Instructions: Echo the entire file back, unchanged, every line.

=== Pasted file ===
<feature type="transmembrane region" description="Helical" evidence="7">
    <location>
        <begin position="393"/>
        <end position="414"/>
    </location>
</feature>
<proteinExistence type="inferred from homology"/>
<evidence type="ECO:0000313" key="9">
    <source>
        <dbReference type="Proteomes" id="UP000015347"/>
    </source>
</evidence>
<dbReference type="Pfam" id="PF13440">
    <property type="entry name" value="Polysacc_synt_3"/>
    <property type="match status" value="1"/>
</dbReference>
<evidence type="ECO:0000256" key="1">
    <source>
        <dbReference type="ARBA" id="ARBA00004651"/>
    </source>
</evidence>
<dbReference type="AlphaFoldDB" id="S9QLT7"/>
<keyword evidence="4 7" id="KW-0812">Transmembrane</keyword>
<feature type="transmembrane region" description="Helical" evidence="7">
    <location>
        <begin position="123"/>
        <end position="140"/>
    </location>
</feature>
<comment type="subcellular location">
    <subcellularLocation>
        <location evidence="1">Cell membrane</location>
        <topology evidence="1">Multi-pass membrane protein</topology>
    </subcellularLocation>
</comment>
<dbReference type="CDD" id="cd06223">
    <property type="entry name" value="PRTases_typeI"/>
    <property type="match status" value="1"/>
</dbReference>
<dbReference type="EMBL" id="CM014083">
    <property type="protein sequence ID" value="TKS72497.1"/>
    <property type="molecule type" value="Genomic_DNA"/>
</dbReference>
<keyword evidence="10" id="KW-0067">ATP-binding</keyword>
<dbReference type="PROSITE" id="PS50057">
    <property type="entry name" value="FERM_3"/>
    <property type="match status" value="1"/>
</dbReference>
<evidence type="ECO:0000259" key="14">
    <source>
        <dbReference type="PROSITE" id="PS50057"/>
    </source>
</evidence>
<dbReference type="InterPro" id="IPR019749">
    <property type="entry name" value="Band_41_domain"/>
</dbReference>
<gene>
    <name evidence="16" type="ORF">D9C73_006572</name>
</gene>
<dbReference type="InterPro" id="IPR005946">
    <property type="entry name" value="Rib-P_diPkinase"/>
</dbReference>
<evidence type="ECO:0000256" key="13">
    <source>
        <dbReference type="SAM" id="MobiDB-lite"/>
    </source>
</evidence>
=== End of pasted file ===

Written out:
<feature type="transmembrane region" description="Helical" evidence="7">
    <location>
        <begin position="393"/>
        <end position="414"/>
    </location>
</feature>
<proteinExistence type="inferred from homology"/>
<evidence type="ECO:0000313" key="9">
    <source>
        <dbReference type="Proteomes" id="UP000015347"/>
    </source>
</evidence>
<dbReference type="Pfam" id="PF13440">
    <property type="entry name" value="Polysacc_synt_3"/>
    <property type="match status" value="1"/>
</dbReference>
<evidence type="ECO:0000256" key="1">
    <source>
        <dbReference type="ARBA" id="ARBA00004651"/>
    </source>
</evidence>
<dbReference type="AlphaFoldDB" id="S9QLT7"/>
<keyword evidence="4 7" id="KW-0812">Transmembrane</keyword>
<feature type="transmembrane region" description="Helical" evidence="7">
    <location>
        <begin position="123"/>
        <end position="140"/>
    </location>
</feature>
<comment type="subcellular location">
    <subcellularLocation>
        <location evidence="1">Cell membrane</location>
        <topology evidence="1">Multi-pass membrane protein</topology>
    </subcellularLocation>
</comment>
<dbReference type="CDD" id="cd06223">
    <property type="entry name" value="PRTases_typeI"/>
    <property type="match status" value="1"/>
</dbReference>
<dbReference type="EMBL" id="CM014083">
    <property type="protein sequence ID" value="TKS72497.1"/>
    <property type="molecule type" value="Genomic_DNA"/>
</dbReference>
<keyword evidence="10" id="KW-0067">ATP-binding</keyword>
<dbReference type="PROSITE" id="PS50057">
    <property type="entry name" value="FERM_3"/>
    <property type="match status" value="1"/>
</dbReference>
<evidence type="ECO:0000259" key="14">
    <source>
        <dbReference type="PROSITE" id="PS50057"/>
    </source>
</evidence>
<dbReference type="InterPro" id="IPR019749">
    <property type="entry name" value="Band_41_domain"/>
</dbReference>
<gene>
    <name evidence="16" type="ORF">D9C73_006572</name>
</gene>
<dbReference type="InterPro" id="IPR005946">
    <property type="entry name" value="Rib-P_diPkinase"/>
</dbReference>
<evidence type="ECO:0000256" key="13">
    <source>
        <dbReference type="SAM" id="MobiDB-lite"/>
    </source>
</evidence>